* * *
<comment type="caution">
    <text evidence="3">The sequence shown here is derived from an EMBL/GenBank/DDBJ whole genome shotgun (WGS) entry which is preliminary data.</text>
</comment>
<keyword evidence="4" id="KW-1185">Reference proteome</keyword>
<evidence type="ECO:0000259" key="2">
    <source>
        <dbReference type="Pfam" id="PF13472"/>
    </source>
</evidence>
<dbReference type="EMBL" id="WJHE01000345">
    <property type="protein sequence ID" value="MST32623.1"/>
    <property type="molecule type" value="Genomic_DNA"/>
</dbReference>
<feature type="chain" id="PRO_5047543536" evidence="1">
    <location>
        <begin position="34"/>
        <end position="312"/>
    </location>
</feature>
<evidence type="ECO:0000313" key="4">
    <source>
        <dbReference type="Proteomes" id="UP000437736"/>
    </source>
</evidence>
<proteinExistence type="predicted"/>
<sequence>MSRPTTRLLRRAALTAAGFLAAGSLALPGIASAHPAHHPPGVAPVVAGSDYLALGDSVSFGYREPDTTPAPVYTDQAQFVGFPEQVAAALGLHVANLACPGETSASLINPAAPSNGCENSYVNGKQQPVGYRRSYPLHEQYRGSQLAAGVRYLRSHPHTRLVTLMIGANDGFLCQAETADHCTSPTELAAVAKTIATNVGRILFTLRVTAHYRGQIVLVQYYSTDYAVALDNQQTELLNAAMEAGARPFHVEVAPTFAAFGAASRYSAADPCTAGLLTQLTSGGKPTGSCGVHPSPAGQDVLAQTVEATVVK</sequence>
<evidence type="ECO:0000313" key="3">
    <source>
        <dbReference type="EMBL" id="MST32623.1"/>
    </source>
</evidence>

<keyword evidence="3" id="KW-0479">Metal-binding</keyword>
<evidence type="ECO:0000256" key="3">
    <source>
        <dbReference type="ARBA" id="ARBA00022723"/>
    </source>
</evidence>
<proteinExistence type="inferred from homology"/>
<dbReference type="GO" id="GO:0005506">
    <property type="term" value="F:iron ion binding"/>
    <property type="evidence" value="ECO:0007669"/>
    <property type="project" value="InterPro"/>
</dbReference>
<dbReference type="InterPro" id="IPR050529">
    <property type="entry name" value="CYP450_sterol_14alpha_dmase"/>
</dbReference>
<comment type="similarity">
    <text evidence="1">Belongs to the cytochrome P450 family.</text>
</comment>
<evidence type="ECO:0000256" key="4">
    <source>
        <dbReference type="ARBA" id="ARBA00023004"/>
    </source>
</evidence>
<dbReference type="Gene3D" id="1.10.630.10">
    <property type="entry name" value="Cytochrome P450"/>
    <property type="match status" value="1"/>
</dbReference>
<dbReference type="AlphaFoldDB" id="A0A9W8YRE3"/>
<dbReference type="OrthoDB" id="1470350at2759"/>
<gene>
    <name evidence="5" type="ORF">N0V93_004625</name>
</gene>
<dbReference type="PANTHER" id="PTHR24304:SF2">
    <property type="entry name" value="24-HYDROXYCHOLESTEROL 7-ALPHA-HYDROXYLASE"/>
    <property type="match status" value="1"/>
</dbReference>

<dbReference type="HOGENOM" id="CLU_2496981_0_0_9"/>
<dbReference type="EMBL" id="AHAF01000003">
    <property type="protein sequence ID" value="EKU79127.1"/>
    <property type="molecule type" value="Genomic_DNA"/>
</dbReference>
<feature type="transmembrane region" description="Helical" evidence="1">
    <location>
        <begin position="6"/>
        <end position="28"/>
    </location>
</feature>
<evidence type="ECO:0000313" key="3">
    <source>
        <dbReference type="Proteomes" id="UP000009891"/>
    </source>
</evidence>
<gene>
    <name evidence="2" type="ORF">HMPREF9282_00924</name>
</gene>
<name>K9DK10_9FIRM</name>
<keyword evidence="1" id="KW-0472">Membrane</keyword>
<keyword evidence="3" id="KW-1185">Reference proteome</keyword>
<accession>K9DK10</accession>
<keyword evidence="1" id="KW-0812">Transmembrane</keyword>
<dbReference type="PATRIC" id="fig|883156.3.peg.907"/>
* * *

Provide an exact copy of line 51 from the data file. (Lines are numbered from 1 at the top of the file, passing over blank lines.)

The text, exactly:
    <source>